Degree Requirements

Foundation Courses* 9 cr.
Core Courses 24 cr.
Elective Courses   3 cr.
Capstone Course   3 cr.
Total 30 cr.

* Foundation courses do not count toward the degree.

Foundation Courses - 9 cr.

ACCT500 Auditing (3 cr.)

This course covers audit theory and practice. It emphasizes applying audit theories and procedures in the examination of a company's financial statements by a certified public accountant. Other assurance, attestation and internal auditing services are also covered.

Upon completion of this course, students are expected to be able to do the following:

  1. Describe and apply auditing standards and understand the meaning of generally accepted auditing standards.
  2. Define internal control and understand its impact on the audit.
  3. Explain the relationship between audit evidence and audit risk and identify and explain the components of audit risk.
  4. Identify and apply audit methods and techniques used in practice today.
  5. Perform appropriate analytical procedures.
  6. Describe other important services that a certified public accountant can perform.

ACCT505 Business Taxation (3 cr.)

This course provides an introduction to corporate federal income tax law. Tax provisions and administrative rules pertaining to corporations and alternative organizational structures are examined.

Upon completion of this course, students are expected to be able to do the following:

  1. Interpret and evaluate the tax code as it applies to taxpayer situations.
  2. Explain the advantages and disadvantages of the taxation of different entities.
  3. Assess tax and nontax costs of various organizational forms.
  4. Prepare tax returns for partnerships, C corporations, and S corporations.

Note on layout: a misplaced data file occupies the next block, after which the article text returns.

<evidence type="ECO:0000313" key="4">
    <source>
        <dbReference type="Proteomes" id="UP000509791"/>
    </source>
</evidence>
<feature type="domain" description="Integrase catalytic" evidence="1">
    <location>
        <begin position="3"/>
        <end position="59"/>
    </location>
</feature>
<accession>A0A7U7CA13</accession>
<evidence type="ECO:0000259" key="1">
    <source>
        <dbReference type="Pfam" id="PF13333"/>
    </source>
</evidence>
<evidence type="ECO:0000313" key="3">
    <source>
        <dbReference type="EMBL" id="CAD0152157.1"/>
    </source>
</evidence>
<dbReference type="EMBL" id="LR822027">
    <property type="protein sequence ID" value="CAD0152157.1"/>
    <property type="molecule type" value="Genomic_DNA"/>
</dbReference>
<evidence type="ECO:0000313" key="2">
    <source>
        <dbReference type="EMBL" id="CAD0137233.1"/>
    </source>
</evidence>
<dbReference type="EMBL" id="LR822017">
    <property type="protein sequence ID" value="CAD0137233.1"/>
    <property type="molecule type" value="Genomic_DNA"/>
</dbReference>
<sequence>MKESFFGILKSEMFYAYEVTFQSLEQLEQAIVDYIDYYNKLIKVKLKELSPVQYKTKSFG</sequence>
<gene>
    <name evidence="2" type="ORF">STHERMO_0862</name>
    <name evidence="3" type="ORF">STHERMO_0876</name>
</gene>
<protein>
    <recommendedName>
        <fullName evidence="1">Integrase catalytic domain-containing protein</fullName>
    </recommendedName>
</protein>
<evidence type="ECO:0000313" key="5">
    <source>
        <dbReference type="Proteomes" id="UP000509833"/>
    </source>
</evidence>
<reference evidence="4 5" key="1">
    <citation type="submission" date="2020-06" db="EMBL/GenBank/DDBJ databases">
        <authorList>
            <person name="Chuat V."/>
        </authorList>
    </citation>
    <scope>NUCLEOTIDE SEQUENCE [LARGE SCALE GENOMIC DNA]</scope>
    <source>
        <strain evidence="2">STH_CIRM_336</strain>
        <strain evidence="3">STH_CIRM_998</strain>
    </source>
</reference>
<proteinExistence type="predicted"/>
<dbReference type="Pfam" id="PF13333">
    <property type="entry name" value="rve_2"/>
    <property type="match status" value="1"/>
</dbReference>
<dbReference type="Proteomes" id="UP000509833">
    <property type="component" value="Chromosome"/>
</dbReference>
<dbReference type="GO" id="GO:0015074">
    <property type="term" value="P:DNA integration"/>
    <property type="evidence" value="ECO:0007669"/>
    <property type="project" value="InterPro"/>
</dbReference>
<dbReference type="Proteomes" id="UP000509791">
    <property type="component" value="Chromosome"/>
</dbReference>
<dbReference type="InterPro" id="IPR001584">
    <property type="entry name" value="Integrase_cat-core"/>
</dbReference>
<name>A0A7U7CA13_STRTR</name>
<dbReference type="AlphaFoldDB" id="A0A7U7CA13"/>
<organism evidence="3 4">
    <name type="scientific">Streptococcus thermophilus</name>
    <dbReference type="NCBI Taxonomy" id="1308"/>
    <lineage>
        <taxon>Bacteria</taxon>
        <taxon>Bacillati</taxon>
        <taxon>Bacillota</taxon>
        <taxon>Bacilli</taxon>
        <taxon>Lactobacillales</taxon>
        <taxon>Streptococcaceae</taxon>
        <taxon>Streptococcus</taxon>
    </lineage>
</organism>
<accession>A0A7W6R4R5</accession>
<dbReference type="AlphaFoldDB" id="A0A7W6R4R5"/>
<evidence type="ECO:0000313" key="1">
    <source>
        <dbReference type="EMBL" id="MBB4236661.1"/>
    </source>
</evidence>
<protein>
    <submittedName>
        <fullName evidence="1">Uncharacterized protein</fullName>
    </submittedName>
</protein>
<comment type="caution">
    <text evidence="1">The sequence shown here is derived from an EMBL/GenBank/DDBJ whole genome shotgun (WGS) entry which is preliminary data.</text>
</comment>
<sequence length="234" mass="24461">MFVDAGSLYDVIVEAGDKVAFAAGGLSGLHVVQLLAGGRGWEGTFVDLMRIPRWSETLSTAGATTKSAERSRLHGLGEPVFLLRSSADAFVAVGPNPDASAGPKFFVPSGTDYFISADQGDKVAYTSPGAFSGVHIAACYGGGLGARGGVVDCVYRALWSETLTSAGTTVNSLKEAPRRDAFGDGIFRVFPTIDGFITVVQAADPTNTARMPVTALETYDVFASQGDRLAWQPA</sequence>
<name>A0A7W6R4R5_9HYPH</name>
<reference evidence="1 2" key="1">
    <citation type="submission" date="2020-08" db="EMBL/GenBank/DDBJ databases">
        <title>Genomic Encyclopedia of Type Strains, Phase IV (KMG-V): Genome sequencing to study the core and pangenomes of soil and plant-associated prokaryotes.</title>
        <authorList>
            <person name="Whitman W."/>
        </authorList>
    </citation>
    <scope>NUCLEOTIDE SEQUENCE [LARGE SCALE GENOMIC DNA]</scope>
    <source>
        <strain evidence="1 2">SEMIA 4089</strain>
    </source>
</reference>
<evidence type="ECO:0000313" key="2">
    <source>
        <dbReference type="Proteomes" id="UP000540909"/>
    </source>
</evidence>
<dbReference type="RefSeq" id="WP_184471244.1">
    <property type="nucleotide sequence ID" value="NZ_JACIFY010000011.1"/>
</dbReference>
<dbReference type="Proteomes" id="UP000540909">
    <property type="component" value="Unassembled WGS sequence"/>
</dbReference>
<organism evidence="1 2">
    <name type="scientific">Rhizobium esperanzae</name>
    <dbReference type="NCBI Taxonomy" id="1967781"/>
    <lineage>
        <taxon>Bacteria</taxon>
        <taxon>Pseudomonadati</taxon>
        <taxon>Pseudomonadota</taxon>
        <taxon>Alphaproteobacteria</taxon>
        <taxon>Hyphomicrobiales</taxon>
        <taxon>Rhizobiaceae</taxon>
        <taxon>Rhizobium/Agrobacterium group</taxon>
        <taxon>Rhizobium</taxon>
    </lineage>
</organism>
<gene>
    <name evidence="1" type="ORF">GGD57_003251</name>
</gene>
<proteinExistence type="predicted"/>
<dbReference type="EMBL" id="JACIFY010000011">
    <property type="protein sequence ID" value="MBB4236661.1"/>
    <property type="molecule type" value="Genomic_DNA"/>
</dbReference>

5. Identify basic tax concepts among most states, and determine tax planning to reduce a corporation's overall state tax burden.
  6. Analyze the tax implications of alternative choices and communicate these findings.

ACCT510 Intermediate Accounting (3 cr.)

This course is a comprehensive study of financial accounting theory. Topics include the formation of Generally Accepted Accounting Principles (GAAP), financial statement presentation and valuation, revenue recognition concepts, time value of money, cash and marketable securities, accounts receivable, and inventories.

Upon completion of this course, students are expected to be able to do the following:

  1. Assess the environment of financial reporting and rule making.
  2. Recognize the relationship among the objectives of financial reporting and decision making.
  3. Prepare and interpret financial statements and disclosures according to GAAP, including the balance sheet, income statement, statement of stockholder equity, and the statement of cash flows.
  4. Calculate and determine the appropriate value of reporting current assets.
  5. Compute ending inventory and cost of goods sold under multiple inventory valuation methods, including dollar value LIFO and lower of cost or market methods.
  6. Study the codes of ethics for various accounting professional organizations.
  7. Recognize various types of computer software, and relate the importance to financial reporting and decision making.
  8. Know the requirement of the accounting profession concerning continuing professional education (CPE) and certifications (CPA, CIA, CMA, etc.).